Directed by: Chan-wook Park
Cast: Mia Wasikowska, Nicole Kidman, Matthew Goode, Jacki Weaver, Alden Ehrenreich
Running Time: 1 hr 38 mins
Release Date: March 1, 2013 (Chicago)
PLOT: A widow (Kidman) and her daughter (Wasikowska) are visited by a mysterious man (Goode) who claims to be the dead husband’s long lost brother.
WHO’S IT FOR? Fans of horror that is more artful than it is gory. If you liked director Chan-wook Park’s previous Oldboy for its violence, you’ll probably find Stoker pretty underwhelming. However, if you’re starved for horror movies with actual characters, and a more artistic interpretation of mystery, here is Stoker. Fans of Hitchcock should definitely take note of this one.
EXPECTATIONS: Park has shown his vitality by tackling different subgenres before, such as with his narratives on vengeance, or even vampires (Thirst). Having him bring his authorship to the states for an English feature seems like it would be his biggest challenge so far; how would a film by Chan-wook Park fit in with a moviegoer’s appetite that also made the title The Last Exorcism Part II a real thing?
Mia Wasikowska as India: Carrying the responsibility of providing this weird story its point of view, Wasikowska’s India proves to be one of the film’s less interesting components. It is the events that happen around her, and even Stoker’s set, that drive this story most of all. However more intense Stoker may be than similar films it may be compared to, Wasikowska’s version of a brooding adolescent is not nearly as special as her surroundings.
Nicole Kidman as Evelyn Stoker: As a redhead living in a coffin of a house, Kidman provides compelling color to the oddities of Stoker. Seemingly naive to the events that are going on (and clueless to the strange facets of Charlie), this a a character who is more “normal” than her daughter or brother-in-law, but has her own striking intensity. Her moments in the third act seem like they’re coming too far from left field, but are still essential to this story’s message about family communication. Kidman shows once again that she can create a believable image of a pushover who also knows how to pushes back.
Matthew Goode as Uncle Charlie: Considering his past roles in movies like Leap Year and Watchmen, one wouldn’t expect Goode to be the type of man to actually fear. But Stoker puts Goode’s face to great use, with his handsome eyes registering an uncomfortable intensity, and his general charming demeanor rendering as freakishly intimidating. Don’t be fooled by his invitation for ice cream, Goode is creepy, creepy, creepy.
TALKING: As the film works actively to cloud itself with mystery as much as possible, Stoker indulges in using winking dialogue that are important to the audience’s impressions of characters as much as they are India’s. This attitude makes the film feel all the more tedious, and raises the expectation from the audience that all these mysterious elements will have a grand payoff.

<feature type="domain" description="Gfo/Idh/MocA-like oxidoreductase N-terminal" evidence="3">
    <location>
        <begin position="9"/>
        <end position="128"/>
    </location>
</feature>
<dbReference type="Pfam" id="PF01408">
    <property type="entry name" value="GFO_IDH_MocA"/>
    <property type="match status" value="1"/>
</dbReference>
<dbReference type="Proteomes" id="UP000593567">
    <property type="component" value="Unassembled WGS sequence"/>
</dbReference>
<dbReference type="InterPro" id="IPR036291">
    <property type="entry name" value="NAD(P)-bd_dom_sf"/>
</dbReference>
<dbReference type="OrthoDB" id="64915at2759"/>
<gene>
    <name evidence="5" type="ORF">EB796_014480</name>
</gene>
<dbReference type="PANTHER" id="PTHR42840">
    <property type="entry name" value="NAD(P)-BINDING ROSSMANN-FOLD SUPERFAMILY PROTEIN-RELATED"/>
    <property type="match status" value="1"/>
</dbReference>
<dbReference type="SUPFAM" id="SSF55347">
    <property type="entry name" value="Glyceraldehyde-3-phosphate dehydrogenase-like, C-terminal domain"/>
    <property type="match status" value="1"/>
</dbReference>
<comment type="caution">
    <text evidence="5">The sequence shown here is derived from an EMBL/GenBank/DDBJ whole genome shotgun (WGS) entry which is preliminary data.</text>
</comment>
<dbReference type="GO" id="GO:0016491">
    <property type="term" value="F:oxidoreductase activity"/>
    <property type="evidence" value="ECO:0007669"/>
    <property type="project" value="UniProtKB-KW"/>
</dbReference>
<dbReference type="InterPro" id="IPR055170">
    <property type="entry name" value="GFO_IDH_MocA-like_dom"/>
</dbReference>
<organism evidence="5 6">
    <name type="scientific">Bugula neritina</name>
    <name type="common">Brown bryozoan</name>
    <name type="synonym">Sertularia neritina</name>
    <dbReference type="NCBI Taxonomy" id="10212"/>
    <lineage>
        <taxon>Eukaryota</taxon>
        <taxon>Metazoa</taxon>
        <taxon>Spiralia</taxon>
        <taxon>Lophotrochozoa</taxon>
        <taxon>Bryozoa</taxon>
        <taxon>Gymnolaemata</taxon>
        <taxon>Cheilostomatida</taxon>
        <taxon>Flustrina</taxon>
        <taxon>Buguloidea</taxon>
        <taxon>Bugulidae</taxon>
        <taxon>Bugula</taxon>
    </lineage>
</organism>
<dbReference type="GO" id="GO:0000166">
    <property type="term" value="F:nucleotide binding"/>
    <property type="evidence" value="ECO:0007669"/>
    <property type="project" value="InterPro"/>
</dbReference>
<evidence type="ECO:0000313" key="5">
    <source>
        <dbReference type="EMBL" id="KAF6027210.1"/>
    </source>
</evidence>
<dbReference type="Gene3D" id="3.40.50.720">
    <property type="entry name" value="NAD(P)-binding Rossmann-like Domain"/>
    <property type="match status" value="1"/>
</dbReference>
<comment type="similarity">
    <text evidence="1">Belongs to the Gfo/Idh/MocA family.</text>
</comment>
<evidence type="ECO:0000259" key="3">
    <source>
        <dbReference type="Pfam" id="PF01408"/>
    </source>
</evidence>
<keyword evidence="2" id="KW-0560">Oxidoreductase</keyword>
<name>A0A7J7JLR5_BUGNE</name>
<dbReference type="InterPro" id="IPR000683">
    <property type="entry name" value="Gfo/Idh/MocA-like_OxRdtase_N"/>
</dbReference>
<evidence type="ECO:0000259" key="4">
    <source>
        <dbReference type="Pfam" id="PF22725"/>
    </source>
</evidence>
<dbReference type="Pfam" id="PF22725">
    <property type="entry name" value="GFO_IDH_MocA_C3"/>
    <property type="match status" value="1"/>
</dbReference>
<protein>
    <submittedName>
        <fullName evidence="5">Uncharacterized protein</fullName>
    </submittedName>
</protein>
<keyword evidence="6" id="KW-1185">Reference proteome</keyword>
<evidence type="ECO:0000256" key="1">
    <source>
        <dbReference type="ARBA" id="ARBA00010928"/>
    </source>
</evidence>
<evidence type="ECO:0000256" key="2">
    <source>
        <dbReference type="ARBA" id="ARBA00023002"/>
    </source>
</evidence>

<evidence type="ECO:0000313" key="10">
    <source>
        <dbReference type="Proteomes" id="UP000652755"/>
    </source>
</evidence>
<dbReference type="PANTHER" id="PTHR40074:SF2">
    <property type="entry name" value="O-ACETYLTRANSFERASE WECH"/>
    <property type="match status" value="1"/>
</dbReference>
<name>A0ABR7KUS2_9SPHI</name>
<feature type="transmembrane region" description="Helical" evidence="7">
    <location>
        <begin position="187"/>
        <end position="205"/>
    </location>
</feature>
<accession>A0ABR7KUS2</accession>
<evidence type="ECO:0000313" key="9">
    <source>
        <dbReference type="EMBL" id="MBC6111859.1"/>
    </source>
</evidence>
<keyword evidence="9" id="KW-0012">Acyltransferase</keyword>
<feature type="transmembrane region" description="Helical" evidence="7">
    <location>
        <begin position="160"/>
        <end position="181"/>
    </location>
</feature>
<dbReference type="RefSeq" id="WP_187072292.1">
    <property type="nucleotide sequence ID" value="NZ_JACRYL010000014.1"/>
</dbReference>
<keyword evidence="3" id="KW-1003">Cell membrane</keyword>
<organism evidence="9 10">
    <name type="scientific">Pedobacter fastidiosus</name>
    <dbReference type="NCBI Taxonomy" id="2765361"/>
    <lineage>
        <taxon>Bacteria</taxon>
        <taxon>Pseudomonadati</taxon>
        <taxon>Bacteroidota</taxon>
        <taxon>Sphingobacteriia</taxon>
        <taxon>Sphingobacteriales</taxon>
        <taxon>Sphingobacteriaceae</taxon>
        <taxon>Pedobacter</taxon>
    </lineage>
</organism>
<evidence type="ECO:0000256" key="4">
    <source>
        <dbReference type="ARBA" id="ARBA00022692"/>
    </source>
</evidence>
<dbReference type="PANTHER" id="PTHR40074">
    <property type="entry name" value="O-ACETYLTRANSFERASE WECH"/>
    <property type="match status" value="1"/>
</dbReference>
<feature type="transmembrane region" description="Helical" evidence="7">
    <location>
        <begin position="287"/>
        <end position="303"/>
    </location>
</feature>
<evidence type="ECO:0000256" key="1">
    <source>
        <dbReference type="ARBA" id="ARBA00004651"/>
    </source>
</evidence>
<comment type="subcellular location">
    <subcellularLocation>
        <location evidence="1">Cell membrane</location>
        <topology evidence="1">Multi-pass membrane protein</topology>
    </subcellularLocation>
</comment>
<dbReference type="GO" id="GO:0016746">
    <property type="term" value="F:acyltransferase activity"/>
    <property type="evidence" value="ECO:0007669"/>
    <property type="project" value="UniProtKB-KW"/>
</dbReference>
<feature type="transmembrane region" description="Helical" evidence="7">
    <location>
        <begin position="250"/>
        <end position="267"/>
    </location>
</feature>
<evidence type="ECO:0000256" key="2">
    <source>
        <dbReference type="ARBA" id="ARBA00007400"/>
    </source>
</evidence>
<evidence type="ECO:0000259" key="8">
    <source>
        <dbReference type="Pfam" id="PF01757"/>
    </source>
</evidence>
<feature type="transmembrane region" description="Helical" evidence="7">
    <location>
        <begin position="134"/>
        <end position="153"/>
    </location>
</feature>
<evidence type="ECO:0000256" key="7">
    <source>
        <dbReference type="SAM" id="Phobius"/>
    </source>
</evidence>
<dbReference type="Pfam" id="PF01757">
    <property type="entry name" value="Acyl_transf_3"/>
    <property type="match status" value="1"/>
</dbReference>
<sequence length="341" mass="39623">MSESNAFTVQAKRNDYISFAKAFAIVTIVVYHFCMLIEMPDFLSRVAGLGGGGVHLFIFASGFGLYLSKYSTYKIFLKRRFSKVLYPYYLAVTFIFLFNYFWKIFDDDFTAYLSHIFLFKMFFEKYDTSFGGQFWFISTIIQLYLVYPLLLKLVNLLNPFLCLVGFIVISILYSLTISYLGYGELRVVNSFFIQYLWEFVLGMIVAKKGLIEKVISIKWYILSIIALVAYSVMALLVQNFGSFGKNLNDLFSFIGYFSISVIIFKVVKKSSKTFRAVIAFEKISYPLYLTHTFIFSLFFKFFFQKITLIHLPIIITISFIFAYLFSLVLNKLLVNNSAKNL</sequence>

SIGHTS: Stoker establishes its dominating taste of elegance most of all not with its classical score but with its visuals, in which formalist cinematography captures distinct Victorian sets that choose from a color palette of black or white. The camera can be wonderfully fluid in enhancing the visual experience of this mysterious film, slowly carrying us upstairs through a trail of blood, etc. Park’s camera keeps Stoker alive even during its duller moments with its eye for poetry.
SOUNDS: Clint Mansell (Black Swan) provides Stoker with a score very fitting to the movie’s classically contemporary aesthetic. However, the finest piece to come from the Stoker soundtrack is not by Mansell, but by composer Philip Glass. Glass composes a key piece of music which is utilized during the film’s finest scene, acting as a perverse type of intimate moment between Charlie and his niece.
BEST SCENE: That piano scene mentioned above. Whoaaa.
ENDING: It’s not the most jarring of endings but … hey, is that credit sequence going in the opposite direction?
QUESTIONS: Hmm. How will general horror fans who don’t know Park take this film? How many teenagers are going to identify with Stoker and feel that it is their new favorite film?
REWATCHABILITY: Stoker is certainly tedious in the first viewing. However, it certainly feels possible that a second look to the film would make it go by if even just a little faster.
Stoker is an effectively weird movie that is enabled by the reputation of its director; Korean import Park pushes this story’s oddities to levels that many American mainstream movies wouldn’t dare touch without at least feeling the need to fully explain them. In this promising English debut from Park, we have taboos explored through the style of classic psychological horror, in a story that owes more than just a tip of the cap to Alfred Hitchcock’s Shadow of a Doubt.
Despite the refreshing oddity that Park brings to American horror, Stoker’s payoff to its many weird seeds is unsatisfying. The film is built around its polarizing artistic lunges that provide a pretty direct example of theme about the crucial bonds of family. As could happen with any genre, this movie is just a couple of conversations by the characters away from being nonexistent. (“What did you see in the basement dear?”). But, this family doesn’t talk, or so Park says, and the artful weirdness of this film carries on. It works for the attitude of this film, which is proudly offbeat, but it still hints at a lesser screenplay.
FINAL SCORE: 6/10